“The street looks really nice with all these candle lights”, I said. “The atmosphere suddenly changed as soon as the sun set”, she said. “Just before sunset there were all these people walking quickly towards Boudhanath, to start walking around it and recite their prayers. They all see a bit in a rush. Now that is dark, they are quietly walking in the narrow streets near the pagoda where they stop to light these candles.”
“By prostrating before a stupa, we turn our face away from our egos and toward our enlightened nature. By circumambulating—walking around the stupa in a clockwise fashion and reciting prayers—we keep the image of enlightenment at the center of our attention.”
Boudhanath is a stupa in Kathmandu. Located about 11 km from the center and northeastern outskirts of Kathmandu, the stupa’s massive mandala makes it one of the largest spherical stupas in Nepal.
The Boudha Stupa dominates the skyline; it is one of the largest stupas in the world. The Stupa is on the ancient trade route from Tibet which enters the Kathmandu Valley by the village of Sankhu in the northeast corner, passes by Boudha Stupa to the ancient and smaller stupa of Charumati Stupa (often called “Little Boudhanath”). It then turns directly south, heading over the Bagmati River to Lalitpur – thus bypassing the main city of Kathmandu (which was a later foundation). Tibetan merchants have rested and offered prayers here for many centuries. When refugees entered Nepal from Tibet in the 1950s, many decided to live around Boudhanath. The Stupa is said to entomb the remains of Kassapa Buddha (Wikipedia).
Between 2001 and 2005 I lived with my family in Kampong Thom, in central Cambodia. It was my first long term project abroad. I worked a lot in pagodas and with pagoda community committees and learned a lot about how these groups can help their communities and about the recent history of Cambodia. I am greatly indebted to all the people I met during those years in the pagodas of the province of Kampong Thom
Was in Yogyakarta for a week on Bahasa Indonesian language course. I arrived on a Saturday evening and had the Sunday off before the course start on Monday. The temple of Borobudur is just 40 km from Yogya. A good chance to visit the mountain temple complex I heard a lot about when visiting Angkor Way in Cambodia. Went on late afternoon. Foreign and Indonesian tourists climbed the temple and gathered on the top terrace to observe the sunset across the valley. The Buddhas were watching with their enigmatic stare as they have been doing for the last 1200 years.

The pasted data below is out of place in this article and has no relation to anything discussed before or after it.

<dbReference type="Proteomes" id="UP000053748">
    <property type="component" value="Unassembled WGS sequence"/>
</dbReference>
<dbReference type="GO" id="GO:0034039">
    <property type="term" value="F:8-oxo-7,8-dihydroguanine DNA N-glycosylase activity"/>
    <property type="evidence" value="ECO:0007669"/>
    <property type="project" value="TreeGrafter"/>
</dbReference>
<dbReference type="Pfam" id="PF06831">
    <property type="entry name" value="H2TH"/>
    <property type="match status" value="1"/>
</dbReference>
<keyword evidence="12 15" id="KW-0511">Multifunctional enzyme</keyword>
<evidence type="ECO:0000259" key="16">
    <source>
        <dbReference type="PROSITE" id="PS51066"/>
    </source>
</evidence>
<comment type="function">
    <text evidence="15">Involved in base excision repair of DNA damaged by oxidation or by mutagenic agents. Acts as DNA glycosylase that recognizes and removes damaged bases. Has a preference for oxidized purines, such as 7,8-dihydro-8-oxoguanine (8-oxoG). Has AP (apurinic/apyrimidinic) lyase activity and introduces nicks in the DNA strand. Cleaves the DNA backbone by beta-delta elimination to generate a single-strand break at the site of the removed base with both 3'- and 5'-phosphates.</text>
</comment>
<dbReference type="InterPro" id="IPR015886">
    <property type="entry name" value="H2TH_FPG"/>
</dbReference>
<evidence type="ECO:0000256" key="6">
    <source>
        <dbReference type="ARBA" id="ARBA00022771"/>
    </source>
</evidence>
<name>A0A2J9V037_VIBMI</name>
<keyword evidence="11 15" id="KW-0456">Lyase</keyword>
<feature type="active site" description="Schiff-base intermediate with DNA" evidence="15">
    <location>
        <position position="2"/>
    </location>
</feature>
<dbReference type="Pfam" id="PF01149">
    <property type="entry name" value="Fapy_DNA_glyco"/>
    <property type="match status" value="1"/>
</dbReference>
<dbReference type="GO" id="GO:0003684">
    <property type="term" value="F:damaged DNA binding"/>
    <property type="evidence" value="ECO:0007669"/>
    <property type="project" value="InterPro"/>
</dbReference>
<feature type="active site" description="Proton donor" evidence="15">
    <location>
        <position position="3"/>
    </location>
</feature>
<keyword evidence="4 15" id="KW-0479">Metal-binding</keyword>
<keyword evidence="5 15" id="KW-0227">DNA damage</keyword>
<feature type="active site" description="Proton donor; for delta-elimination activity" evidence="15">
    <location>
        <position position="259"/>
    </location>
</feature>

We stayed at a nice guesthouse in Ubud, in Bali. It was a traditional Balinese house and to get to our room we had to walk a narrow alley and pass through two small yards shared by few families. One of them was an elderly couple who lived in a small red brick house. When we came back from our day tours in the afternoon, he was normally sitting under a small porch on a confortable bamboo armchair. Sometimes reading the newspaper, sometimes listening to a radio, sometimes looking at this beautiful wooden statue of a reclining Buddha. One morning I asked him if I could take pictures of the Buddha and he happily said yes. I liked the fading colours, the frangipani flower on his shoulder which the elderly couple following the Balinese tradition changed every day. Strangely this Buddha is reclined on his left harm, while traditionally he is portrayed reclined on the right arm. Anyway, peaceful, relaxing.
Pagodas and monasteries in Hong Kong. They are like islands in this city. I took these pictures in Nan Lian Garden and the Chi Lin Nunnery on Fung Tak Road and at the Chuk Lam Sim monastery (Bamboo Forest monastery) near Tsuen Wan MTR station.